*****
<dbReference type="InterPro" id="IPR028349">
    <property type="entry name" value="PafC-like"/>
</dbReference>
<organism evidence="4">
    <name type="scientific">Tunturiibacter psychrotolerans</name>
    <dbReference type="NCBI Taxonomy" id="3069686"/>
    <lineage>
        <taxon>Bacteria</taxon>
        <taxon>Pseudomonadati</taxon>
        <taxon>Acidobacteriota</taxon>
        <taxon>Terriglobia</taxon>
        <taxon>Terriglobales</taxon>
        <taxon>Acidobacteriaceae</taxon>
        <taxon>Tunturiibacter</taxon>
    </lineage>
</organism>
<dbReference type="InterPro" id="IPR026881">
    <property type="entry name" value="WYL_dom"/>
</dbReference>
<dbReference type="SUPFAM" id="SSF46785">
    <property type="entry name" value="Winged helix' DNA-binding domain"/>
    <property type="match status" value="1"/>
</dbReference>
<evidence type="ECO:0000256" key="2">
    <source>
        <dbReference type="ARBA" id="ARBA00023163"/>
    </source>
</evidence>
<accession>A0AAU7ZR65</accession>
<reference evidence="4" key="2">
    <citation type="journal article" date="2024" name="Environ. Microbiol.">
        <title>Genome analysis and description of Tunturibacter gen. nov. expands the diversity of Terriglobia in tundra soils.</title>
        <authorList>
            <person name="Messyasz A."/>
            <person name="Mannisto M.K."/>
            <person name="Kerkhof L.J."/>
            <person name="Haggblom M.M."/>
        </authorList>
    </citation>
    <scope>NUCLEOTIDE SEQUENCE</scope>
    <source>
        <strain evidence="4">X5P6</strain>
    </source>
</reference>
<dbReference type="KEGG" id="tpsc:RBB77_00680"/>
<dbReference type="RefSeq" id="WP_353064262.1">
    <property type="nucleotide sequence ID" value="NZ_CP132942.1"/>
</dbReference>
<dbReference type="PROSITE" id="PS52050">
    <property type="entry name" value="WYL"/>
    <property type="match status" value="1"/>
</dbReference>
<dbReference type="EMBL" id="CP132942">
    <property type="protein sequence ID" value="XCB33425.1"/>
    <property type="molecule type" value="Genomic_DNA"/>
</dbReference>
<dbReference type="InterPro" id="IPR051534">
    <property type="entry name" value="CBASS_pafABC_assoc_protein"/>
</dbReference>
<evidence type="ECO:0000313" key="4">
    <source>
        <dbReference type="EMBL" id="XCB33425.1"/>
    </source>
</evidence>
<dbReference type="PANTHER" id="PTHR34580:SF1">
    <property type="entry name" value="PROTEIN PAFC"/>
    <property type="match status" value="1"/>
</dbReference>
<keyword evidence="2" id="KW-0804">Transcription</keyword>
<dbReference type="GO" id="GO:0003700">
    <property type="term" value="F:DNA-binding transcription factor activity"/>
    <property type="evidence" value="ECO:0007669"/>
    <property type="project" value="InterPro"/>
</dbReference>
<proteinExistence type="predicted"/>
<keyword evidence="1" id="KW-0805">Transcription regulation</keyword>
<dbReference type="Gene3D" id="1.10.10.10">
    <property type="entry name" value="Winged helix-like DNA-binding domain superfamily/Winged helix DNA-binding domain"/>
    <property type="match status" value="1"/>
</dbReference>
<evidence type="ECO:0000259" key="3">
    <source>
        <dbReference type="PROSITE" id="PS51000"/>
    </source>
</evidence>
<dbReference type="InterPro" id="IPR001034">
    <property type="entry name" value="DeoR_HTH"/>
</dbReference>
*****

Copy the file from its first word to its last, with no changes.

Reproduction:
<dbReference type="InterPro" id="IPR028349">
    <property type="entry name" value="PafC-like"/>
</dbReference>
<organism evidence="4">
    <name type="scientific">Tunturiibacter psychrotolerans</name>
    <dbReference type="NCBI Taxonomy" id="3069686"/>
    <lineage>
        <taxon>Bacteria</taxon>
        <taxon>Pseudomonadati</taxon>
        <taxon>Acidobacteriota</taxon>
        <taxon>Terriglobia</taxon>
        <taxon>Terriglobales</taxon>
        <taxon>Acidobacteriaceae</taxon>
        <taxon>Tunturiibacter</taxon>
    </lineage>
</organism>
<dbReference type="InterPro" id="IPR026881">
    <property type="entry name" value="WYL_dom"/>
</dbReference>
<dbReference type="SUPFAM" id="SSF46785">
    <property type="entry name" value="Winged helix' DNA-binding domain"/>
    <property type="match status" value="1"/>
</dbReference>
<evidence type="ECO:0000256" key="2">
    <source>
        <dbReference type="ARBA" id="ARBA00023163"/>
    </source>
</evidence>
<accession>A0AAU7ZR65</accession>
<reference evidence="4" key="2">
    <citation type="journal article" date="2024" name="Environ. Microbiol.">
        <title>Genome analysis and description of Tunturibacter gen. nov. expands the diversity of Terriglobia in tundra soils.</title>
        <authorList>
            <person name="Messyasz A."/>
            <person name="Mannisto M.K."/>
            <person name="Kerkhof L.J."/>
            <person name="Haggblom M.M."/>
        </authorList>
    </citation>
    <scope>NUCLEOTIDE SEQUENCE</scope>
    <source>
        <strain evidence="4">X5P6</strain>
    </source>
</reference>
<dbReference type="KEGG" id="tpsc:RBB77_00680"/>
<dbReference type="RefSeq" id="WP_353064262.1">
    <property type="nucleotide sequence ID" value="NZ_CP132942.1"/>
</dbReference>
<dbReference type="PROSITE" id="PS52050">
    <property type="entry name" value="WYL"/>
    <property type="match status" value="1"/>
</dbReference>
<dbReference type="EMBL" id="CP132942">
    <property type="protein sequence ID" value="XCB33425.1"/>
    <property type="molecule type" value="Genomic_DNA"/>
</dbReference>
<dbReference type="InterPro" id="IPR051534">
    <property type="entry name" value="CBASS_pafABC_assoc_protein"/>
</dbReference>
<evidence type="ECO:0000313" key="4">
    <source>
        <dbReference type="EMBL" id="XCB33425.1"/>
    </source>
</evidence>
<dbReference type="PANTHER" id="PTHR34580:SF1">
    <property type="entry name" value="PROTEIN PAFC"/>
    <property type="match status" value="1"/>
</dbReference>
<keyword evidence="2" id="KW-0804">Transcription</keyword>
<dbReference type="GO" id="GO:0003700">
    <property type="term" value="F:DNA-binding transcription factor activity"/>
    <property type="evidence" value="ECO:0007669"/>
    <property type="project" value="InterPro"/>
</dbReference>
<proteinExistence type="predicted"/>
<keyword evidence="1" id="KW-0805">Transcription regulation</keyword>
<dbReference type="Gene3D" id="1.10.10.10">
    <property type="entry name" value="Winged helix-like DNA-binding domain superfamily/Winged helix DNA-binding domain"/>
    <property type="match status" value="1"/>
</dbReference>
<evidence type="ECO:0000259" key="3">
    <source>
        <dbReference type="PROSITE" id="PS51000"/>
    </source>
</evidence>
<dbReference type="InterPro" id="IPR001034">
    <property type="entry name" value="DeoR_HTH"/>
</dbReference>